Inheritance Wars (Episode 3)

Published on 3 Oct 2023

This Sunday’s episode of “Inheritance Wars – Who Gets the Money?” featured the disturbing case of Joan Blass and her daughter, Daphne Franks.

Joan was an 87 year old widow, who had vascular dementia, when she was befriended by a man whilst she was doing some gardening in her front garden. The man was about 62 years old. He soon moved into Joan’s house, unannounced. Daphne was only aware that he had moved in when she noticed his belongings in her mother’s house. Joan did not seem to know his name, or who he was. She kept asking her daughter, “Where does he live?” “Where does he come from?” and “Did you get him for me?” The man was extremely secretive and did not communicate with Daphne for a long period.

A few days after Joan died, aged 92, Daphne and her brother were extremely shocked to be told, by Joan’s GP, that Joan was a married woman when she died. The man had secretly married Joan just a few months before her death. Daphne did not believe that Joan had the necessary mental capacity to get married.

Joan had married at Leeds Registry Office, where the witnesses were two people unknown to Joan. Joan’s relatives received no notification of the impending wedding and the ceremony was not recorded in any way. Although Joan may not have been at the registry office against her will, Daphne believes that she simply would not have understood where she was or what she was doing.

Worse was to come. Joan’s secret wedding meant that her will was automatically revoked by law and the inheritance that she had been expecting to receive when Joan died was now going to Joan’s husband instead. Joan died without a will meaning that, under the intestacy laws, her husband inherited all of her personal property and belongings, the first £270,000 of her estate and half of the remainder. In this case, the £270,000 covered all of Joan’s estate. Daphne was particularly upset that she was not even entitled to Joan’s personal belongings, which included her grandfather’s letters from the First World War. In addition, since Joan’s husband was the personal representative of her estate, he was in sole charge of Joan’s funeral arrangements. Daphne knew that Joan wanted to be cremated but Joan’s husband arranged the funeral in secret, so Daphne and her brother were unable to attend, and he had Joan buried in an unmarked grave.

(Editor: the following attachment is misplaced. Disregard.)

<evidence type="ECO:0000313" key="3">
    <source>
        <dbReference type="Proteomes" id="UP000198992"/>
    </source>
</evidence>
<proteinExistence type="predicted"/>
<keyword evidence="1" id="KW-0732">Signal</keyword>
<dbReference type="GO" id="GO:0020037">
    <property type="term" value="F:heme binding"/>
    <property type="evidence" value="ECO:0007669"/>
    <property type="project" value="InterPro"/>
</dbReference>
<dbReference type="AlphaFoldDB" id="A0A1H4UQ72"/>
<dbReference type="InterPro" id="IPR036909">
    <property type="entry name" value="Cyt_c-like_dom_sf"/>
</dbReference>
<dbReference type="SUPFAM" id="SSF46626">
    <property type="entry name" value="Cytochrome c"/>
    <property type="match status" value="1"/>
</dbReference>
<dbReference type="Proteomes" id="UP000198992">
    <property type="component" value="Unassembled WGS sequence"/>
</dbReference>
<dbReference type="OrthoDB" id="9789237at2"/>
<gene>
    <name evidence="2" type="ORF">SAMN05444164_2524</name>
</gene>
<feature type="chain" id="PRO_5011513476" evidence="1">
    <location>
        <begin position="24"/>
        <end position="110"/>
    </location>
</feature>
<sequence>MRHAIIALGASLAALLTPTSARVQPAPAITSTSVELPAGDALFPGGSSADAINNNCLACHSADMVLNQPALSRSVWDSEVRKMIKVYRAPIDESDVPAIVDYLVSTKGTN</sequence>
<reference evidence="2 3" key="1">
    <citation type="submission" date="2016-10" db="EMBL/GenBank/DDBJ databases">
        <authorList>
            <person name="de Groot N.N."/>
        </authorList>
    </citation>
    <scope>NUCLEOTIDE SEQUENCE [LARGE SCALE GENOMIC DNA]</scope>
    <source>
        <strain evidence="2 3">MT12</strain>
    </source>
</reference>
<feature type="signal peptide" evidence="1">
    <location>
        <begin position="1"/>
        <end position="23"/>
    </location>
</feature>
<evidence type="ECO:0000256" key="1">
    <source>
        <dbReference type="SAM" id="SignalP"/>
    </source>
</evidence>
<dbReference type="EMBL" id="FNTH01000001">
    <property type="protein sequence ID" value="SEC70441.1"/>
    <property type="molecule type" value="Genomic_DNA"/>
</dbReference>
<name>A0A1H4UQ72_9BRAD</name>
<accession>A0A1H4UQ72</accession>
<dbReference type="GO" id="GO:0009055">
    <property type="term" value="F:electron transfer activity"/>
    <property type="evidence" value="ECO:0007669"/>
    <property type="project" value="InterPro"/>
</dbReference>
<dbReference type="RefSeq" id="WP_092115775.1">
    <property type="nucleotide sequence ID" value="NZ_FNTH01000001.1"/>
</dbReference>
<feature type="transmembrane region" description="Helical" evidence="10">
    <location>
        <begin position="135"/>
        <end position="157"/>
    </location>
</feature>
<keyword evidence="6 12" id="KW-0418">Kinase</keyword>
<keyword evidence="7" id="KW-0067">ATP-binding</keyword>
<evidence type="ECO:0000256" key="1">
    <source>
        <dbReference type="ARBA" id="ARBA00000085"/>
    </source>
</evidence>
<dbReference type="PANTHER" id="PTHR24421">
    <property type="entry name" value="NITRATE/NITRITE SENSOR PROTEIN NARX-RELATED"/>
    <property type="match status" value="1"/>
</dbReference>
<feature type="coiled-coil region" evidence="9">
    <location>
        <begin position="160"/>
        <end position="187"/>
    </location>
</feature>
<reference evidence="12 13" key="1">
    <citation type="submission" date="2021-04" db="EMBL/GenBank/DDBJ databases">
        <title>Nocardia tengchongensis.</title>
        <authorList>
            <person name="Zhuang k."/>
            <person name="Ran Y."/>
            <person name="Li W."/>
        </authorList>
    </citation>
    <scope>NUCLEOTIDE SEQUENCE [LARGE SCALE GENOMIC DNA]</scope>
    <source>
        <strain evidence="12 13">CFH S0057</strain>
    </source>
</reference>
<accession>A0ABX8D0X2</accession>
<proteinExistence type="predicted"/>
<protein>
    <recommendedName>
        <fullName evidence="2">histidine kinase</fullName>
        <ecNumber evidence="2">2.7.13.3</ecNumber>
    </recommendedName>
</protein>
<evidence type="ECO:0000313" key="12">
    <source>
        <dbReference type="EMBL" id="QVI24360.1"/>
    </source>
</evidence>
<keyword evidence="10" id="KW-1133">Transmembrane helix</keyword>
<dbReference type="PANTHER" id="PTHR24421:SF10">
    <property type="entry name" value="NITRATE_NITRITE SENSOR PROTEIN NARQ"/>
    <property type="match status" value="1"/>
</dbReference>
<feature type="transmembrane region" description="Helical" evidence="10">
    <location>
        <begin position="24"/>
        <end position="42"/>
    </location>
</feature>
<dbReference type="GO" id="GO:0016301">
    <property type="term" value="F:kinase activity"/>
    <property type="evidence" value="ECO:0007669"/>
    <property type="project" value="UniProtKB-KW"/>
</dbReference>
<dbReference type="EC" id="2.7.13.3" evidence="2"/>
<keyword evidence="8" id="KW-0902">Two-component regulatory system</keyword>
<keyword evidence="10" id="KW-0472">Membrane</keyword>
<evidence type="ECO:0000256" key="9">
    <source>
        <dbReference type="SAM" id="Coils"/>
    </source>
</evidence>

Daphne was understandably traumatised by what had happened. Joan’s case highlights lots of issues concerning adults who lack capacity (for example, because of dementia) being vulnerable to financial abuse, or “predatory marriage”. She wanted to ensure that this situation could not happen to anyone else. Daphne consulted her local MP, who raised the issue of predatory marriage in the House of Commons and brought a private members’ bill to parliament, relaying Joan’s story. Daphne also began a campaign to try to bring about a change in the law so that a will is not automatically revoked by marriage. Although Daphne has had some successes to date, such as the Forced Marriage Unit introducing some safeguarding training for registrars, the law currently remains that marriage revokes a will.

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